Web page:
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8. PRISONER'S DILEMMA
The calculations presented in preceding sections may leave the impression that the workers' loss is always the employers' gain. It ain't necessarily so. The cold, hard cost calculations could easily mask real, but much more difficult to measure, losses: lower labour productivity, reduced demand from constricted consumer purchasing, increased taxes to pay for the social costs of unemployment, etc. The net effect is to make everyone worse off and at the same time reluctant to give up the "safeguards" that are ensuring their misery.
The prisoner's dilemma is a story used in game theory to show the difficulty of rationally analyzing certain kinds of decisions. In the story, two criminals are captured near the scene of a crime and interrogated separately by the police. If neither of the criminals confesses, then both of them will be charged with a lesser offense and serve one year in prison. If both confess and implicate the other they will both go to jail for 10 years. If one confesses and the other doesn't then the one who confesses will go free and the other will go to jail for 20 years.
The strategies in the game are to confess or not confess. The payoffs are the sentences served. A rational analysis of the options by each of the prisoners will convince them both to confess and they will both go to jail for 10 years, even though the better outcome would have been for both to keep silent and go to jail for only one year.
The prisoners dilemma presents a highly simplified decision situation, but it may provide some insight into why perfectly workable solutions to unemployment seem impossible to implement. For example, proposals for worksharing unfailingly fall on the aggressively deaf ears of government and business. Even labour's traditional support for such proposals tends to contain more rhetoric than substance. It's worth reviewing some estimates of the potential payoff.
In "Working Less and Enjoying it More," Frank Reid discussed the job creation potential of voluntary work time reductions. Reid based his estimates on a survey of employee attitudes toward work reduction conducted by Statistics Canada in 1985. Reid's definition of voluntary work time reduction included only the number of hours respondents said they would like to reduce their work time and for which they were willing to give up an hour's pay.
How closely those 12 year old survey results reflect current attitudes is uncertain, but Reid's estimates were meant to highlight a possible direction, not give a precise projection. Reid estimated that voluntary work time reduction alone could reduce unemployment in Canada by 3 to 4 percent.
A further reduction in unemployment could be achieved by reducing the amount of regularly scheduled overtime worked. Typically, about two-thirds of all paid overtime is regularly scheduled. The Advisory Group on Working Time and the Distribution of Work estimated in 1994 that if one-half of the paid overtime were converted to new jobs, it could mean an additional 80,000 full time jobs, or a reduction in unemployment of another half a percent.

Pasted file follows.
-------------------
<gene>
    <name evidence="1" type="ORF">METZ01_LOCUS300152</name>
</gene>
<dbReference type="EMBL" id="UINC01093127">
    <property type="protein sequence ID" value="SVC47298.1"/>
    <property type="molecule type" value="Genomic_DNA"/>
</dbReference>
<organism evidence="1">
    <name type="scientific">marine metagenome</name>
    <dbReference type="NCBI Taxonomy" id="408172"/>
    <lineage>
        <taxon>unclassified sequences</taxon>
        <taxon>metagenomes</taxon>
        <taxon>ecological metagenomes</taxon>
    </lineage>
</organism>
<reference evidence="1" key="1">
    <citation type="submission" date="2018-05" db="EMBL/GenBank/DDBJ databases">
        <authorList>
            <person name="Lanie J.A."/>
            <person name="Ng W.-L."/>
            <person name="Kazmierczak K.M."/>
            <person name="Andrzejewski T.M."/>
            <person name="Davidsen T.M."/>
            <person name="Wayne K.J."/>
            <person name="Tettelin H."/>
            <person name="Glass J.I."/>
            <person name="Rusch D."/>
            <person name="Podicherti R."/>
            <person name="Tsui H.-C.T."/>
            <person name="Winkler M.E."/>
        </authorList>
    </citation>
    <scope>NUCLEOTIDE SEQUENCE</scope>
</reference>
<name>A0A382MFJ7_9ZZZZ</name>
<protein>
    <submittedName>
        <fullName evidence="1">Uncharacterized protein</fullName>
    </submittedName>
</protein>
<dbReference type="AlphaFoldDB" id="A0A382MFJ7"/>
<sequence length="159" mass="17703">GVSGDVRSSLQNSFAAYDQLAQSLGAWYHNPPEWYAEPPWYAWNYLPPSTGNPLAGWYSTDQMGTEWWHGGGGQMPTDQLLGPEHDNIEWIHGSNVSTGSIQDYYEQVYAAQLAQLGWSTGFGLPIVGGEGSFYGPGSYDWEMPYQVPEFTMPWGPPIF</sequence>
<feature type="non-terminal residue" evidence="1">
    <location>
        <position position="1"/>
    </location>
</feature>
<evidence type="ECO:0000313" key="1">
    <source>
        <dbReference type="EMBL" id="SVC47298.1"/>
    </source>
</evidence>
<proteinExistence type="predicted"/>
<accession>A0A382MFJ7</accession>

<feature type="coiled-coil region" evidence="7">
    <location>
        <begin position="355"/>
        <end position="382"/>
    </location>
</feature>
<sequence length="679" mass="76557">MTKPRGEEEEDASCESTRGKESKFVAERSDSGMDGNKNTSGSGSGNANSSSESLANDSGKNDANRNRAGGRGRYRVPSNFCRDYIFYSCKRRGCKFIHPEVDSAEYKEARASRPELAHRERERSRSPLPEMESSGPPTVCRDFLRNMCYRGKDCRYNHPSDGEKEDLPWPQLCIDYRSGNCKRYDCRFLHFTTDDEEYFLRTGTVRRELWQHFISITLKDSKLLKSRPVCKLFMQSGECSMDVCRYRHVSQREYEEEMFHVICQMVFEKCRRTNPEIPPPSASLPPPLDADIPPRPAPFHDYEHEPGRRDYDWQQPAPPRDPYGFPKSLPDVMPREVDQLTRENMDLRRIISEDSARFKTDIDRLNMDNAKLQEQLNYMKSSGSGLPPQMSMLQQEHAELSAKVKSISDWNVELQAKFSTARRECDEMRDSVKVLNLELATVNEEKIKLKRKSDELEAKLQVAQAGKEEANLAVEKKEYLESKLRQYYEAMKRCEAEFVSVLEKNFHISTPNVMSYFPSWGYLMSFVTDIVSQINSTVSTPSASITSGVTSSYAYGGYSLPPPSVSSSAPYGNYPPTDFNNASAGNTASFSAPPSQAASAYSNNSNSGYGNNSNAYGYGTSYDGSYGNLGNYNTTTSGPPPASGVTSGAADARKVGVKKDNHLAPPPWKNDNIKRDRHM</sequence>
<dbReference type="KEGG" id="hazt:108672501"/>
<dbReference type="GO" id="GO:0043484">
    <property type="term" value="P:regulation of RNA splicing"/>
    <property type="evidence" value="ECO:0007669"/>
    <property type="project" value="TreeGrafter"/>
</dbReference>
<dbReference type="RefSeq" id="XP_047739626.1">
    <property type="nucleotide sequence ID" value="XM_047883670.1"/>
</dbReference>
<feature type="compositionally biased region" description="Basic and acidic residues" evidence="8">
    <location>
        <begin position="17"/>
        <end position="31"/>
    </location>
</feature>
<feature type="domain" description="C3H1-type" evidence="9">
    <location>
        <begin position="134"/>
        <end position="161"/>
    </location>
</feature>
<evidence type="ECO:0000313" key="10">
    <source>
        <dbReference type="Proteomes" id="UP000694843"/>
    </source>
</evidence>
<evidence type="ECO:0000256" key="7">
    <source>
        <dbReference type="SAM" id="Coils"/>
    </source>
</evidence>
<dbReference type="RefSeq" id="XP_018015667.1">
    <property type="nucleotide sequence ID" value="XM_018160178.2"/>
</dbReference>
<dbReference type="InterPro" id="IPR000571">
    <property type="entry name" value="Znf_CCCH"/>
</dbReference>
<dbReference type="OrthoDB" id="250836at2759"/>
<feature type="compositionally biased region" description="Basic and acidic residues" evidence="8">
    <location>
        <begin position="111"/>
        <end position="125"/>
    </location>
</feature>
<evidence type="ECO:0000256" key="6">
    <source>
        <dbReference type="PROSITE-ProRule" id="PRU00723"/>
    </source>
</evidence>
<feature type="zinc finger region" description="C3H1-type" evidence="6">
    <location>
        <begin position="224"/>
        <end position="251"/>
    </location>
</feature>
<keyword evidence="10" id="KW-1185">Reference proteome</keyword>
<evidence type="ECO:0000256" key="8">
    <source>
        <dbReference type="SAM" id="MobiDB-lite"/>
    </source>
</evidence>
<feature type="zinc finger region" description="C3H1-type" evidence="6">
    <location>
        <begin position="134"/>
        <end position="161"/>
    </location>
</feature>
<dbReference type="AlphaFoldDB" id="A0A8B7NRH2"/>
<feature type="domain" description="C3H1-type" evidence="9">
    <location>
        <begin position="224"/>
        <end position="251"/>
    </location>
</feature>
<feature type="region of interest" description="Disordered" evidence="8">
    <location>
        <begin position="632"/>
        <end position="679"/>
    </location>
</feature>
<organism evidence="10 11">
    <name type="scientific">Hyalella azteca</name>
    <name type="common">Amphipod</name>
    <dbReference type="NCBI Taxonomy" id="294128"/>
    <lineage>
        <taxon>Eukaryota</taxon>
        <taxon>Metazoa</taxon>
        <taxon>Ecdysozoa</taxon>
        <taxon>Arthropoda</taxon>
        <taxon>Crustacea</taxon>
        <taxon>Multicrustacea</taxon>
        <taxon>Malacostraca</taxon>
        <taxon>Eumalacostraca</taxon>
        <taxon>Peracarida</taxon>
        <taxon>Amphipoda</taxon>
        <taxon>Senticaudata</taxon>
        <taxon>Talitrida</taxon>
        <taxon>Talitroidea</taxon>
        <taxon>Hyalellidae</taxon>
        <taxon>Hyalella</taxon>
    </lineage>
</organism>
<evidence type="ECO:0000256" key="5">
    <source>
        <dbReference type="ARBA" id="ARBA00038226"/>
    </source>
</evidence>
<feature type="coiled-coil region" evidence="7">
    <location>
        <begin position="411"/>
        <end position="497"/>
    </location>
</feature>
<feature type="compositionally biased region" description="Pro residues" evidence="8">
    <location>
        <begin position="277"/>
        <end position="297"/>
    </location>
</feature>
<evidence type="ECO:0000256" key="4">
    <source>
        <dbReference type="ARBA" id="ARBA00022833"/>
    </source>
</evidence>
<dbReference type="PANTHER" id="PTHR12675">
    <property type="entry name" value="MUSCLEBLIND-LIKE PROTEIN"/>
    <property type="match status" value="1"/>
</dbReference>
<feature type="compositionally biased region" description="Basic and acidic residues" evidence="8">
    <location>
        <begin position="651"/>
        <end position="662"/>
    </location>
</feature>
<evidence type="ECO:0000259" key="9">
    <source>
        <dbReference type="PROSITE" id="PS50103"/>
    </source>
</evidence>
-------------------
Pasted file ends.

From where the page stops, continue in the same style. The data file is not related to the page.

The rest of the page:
Both estimates contain conservative assumptions about how much of the time not worked by one group could be converted into new jobs. But together the two figures add up to a 3.5 to 4.5 percent reduction in unemployment, or 500,000 to 700,000 permanent full-time jobs. This is about the same number of jobs as have been created over the past four years through economic recovery, although the latter total includes both part-time and full-time jobs.
Of course, there is plenty of room to dispute the estimates. The impact of policies to promote work sharing could be much greater than Reid and the Advisory Committee estimate if more people are attracted to shorter work time once it becomes a possibility, instead of just an idle dream. The impact could be much less if people prove to be more willing to say they would forego income than to actually do it. But the federal government doesn't seem eager to find out one way or the other. And support for worksharing from business or labour usually comes with reservations attached that the other party is unwilling to accept.
8. "What strategies are 'rational' if both men want to minimize the time they spend in jail? Al might reason as follows: 'Two things can happen: Bob can confess or Bob can keep quiet. Suppose Bob confesses. Then I get 20 years if I don't confess, 10 years if I do, so in that case it's best to confess. On the other hand, if Bob doesn't confess, and I don't either, I get a year; but in that case, if I confess I can go free. Either way, it's best if I confess. Therefore, I'll confess.' "But Bob can, and presumably will, reason in the same way -- so that they both confess and go to prison for 10 years each. Yet, if they had acted 'irrationally,' and kept quiet, they each could have gotten off with one year each."[return to text]
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